What teenage girl hasn’t compared herself to the models and actors on TV? What girl hasn’t felt bad about herself at one point or another? But who has ever thought that the glamorous world of Hollywood is all fake? Well, Meg Cabot has.
In Runaway by Meg Cabot, feminist rebel Em Watts is suffering from a brain transplant into the body of Nikki Howard, America’s hottest model. Some may think it’s heaven. Who wouldn’t want to become perfect overnight? But Nikki’s world is far from perfect. Spy-ware is in all of her electronics and she’s tailed constantly, not to mention she was blackmailed into playing Nikki Howard in the first place.
Em must uncover the motive behind Nikki’s supposed death, bring down the organization that ordered it, and protect her family, all the while trying to figure out her relationship with her best friend/ boyfriend, Christopher, and walk down a runway wearing a million-dollar diamond bra on national television.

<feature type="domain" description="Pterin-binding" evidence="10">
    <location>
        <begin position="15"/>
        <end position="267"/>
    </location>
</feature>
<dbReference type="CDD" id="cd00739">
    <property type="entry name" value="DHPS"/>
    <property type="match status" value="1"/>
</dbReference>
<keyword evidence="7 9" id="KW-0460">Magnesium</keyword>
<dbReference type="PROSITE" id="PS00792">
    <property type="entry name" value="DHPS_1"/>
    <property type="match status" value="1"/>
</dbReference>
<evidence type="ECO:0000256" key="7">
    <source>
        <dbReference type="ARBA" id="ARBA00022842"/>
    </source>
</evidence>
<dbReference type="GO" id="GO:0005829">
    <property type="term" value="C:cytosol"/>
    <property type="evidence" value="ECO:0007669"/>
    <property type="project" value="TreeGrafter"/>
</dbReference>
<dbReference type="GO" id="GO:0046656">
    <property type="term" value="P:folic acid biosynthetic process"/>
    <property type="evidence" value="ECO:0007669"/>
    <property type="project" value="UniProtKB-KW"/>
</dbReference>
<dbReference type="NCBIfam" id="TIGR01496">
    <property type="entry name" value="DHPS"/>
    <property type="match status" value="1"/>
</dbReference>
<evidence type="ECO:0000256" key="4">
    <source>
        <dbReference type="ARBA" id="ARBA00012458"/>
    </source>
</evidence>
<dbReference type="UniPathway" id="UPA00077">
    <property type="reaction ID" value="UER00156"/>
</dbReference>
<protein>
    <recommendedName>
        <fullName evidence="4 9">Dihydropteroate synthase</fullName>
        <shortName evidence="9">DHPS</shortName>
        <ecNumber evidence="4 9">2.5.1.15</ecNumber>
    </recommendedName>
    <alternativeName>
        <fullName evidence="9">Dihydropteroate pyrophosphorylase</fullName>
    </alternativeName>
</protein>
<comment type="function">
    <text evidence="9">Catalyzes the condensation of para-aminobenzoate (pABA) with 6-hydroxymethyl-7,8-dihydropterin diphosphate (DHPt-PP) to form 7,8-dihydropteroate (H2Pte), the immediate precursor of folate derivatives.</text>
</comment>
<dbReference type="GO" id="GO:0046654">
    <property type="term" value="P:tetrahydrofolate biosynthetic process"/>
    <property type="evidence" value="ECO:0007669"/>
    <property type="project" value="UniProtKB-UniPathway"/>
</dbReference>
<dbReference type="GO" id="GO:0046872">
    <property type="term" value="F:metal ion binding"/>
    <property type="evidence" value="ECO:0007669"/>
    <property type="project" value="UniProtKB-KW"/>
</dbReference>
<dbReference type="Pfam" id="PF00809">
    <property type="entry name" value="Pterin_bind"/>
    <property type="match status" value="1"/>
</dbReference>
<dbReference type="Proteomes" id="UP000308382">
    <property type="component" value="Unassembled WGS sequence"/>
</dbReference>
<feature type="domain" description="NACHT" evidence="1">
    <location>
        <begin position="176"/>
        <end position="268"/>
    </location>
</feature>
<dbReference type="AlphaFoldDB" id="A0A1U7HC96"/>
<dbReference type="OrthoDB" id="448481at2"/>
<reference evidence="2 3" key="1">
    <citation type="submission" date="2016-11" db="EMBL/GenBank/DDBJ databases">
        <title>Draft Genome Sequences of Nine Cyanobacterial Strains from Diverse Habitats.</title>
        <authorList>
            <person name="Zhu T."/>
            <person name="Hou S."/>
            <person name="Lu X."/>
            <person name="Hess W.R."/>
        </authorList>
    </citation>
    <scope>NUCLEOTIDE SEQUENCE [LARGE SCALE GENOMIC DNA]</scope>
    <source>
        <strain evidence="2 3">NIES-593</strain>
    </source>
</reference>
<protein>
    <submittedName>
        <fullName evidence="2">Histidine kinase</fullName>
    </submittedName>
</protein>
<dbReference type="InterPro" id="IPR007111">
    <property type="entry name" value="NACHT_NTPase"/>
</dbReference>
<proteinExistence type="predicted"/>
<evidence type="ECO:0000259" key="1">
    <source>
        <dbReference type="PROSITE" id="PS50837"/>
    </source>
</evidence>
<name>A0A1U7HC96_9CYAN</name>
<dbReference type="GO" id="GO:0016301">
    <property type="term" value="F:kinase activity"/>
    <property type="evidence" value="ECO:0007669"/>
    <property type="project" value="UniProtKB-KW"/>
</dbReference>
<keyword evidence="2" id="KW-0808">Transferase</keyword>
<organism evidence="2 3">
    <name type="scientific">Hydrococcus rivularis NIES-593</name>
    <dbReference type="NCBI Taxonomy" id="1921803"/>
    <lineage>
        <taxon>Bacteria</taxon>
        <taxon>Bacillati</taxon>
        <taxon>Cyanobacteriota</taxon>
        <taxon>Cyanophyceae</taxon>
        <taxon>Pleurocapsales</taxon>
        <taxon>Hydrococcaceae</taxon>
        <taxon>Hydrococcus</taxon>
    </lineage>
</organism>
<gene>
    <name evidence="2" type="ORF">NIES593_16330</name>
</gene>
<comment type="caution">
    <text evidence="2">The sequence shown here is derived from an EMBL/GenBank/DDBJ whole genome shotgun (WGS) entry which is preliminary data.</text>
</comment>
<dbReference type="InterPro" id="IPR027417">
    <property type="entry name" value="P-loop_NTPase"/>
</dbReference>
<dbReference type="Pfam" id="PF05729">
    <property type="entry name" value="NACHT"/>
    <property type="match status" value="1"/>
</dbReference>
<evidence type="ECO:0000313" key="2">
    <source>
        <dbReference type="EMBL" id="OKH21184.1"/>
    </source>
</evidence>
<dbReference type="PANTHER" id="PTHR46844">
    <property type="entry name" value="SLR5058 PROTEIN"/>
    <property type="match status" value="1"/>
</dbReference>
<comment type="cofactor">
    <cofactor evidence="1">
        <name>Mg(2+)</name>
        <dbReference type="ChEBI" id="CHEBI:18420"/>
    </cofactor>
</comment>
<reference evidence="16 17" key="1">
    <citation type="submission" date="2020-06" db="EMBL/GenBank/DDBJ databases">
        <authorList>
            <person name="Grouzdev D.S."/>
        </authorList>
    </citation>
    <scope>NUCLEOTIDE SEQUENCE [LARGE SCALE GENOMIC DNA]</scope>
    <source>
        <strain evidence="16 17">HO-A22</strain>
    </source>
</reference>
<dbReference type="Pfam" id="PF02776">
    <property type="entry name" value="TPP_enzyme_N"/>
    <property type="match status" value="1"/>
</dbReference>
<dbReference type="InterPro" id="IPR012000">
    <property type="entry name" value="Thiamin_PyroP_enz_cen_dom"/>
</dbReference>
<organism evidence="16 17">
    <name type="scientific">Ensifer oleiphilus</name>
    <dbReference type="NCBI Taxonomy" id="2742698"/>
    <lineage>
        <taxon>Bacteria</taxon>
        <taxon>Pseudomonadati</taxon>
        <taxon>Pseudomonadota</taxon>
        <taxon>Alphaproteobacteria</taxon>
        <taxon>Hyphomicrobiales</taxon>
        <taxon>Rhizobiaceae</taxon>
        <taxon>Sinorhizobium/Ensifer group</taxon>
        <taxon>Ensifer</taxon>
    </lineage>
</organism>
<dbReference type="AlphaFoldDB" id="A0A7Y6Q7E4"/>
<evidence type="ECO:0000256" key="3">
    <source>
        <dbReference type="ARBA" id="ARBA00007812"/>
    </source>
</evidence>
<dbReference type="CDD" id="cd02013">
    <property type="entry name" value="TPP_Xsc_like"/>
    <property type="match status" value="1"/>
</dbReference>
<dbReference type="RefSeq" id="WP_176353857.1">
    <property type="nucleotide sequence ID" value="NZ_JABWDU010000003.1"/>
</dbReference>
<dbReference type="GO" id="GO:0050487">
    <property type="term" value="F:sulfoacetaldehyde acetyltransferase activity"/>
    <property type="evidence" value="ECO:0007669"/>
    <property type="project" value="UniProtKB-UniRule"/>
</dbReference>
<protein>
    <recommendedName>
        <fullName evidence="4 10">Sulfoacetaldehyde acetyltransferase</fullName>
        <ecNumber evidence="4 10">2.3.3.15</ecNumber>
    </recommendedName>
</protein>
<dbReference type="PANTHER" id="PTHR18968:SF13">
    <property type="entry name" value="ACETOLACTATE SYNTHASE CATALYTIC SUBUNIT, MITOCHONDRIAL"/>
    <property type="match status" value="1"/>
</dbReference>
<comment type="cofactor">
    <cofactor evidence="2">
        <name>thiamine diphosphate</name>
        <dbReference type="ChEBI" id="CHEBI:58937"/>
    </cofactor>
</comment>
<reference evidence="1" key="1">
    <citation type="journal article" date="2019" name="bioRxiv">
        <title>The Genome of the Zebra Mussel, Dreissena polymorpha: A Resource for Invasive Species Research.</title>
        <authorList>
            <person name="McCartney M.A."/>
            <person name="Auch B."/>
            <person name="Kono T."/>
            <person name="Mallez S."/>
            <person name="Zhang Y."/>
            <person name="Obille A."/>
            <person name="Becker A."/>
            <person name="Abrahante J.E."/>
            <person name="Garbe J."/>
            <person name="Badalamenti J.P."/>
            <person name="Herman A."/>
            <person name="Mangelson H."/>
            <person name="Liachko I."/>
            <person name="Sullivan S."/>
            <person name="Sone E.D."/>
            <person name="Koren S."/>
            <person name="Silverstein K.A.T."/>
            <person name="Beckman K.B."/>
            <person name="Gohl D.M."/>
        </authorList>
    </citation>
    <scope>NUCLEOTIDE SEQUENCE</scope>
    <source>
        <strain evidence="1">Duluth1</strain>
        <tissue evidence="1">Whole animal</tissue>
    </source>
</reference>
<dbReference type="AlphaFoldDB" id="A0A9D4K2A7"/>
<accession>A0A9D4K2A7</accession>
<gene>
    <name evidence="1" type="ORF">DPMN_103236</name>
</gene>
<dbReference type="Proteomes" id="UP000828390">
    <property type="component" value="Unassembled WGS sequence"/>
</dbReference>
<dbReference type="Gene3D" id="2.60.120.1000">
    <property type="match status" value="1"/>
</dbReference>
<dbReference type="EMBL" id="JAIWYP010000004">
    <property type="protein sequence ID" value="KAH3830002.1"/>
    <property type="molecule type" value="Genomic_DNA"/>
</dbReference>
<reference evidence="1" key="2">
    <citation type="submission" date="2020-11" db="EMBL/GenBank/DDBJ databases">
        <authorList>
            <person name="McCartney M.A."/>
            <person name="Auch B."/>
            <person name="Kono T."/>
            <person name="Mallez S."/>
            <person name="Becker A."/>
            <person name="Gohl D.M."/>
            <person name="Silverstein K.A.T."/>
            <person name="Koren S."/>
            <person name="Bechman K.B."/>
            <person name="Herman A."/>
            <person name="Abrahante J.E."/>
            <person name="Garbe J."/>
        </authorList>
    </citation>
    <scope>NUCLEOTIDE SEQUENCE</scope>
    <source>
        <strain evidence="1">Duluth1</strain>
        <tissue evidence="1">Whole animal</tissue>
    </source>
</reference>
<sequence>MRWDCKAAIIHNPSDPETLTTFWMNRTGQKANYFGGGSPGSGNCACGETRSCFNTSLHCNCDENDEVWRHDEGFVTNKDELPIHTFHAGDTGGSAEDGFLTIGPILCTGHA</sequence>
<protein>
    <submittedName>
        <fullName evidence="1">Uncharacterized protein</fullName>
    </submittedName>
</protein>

Cabot keeps a slightly sarcastic, slightly ditzy tone throughout the book as she sends a clear message to girls around the world that they should be happy with who they are and not try to be different. She describes the modeling preparation with painstaking detail, where hours of work are put into one person for every photo shoot (and then they use Photo Shop on top of that). Cabot writes the romance between Em and Christopher with an effortless, carefree style that is purely her own.
Runaway, the third book in the Airhead trilogy, is perfect for any girl (feminist or girly) looking for a thrilling but light book with a tone with the girlish sense of teenage romance.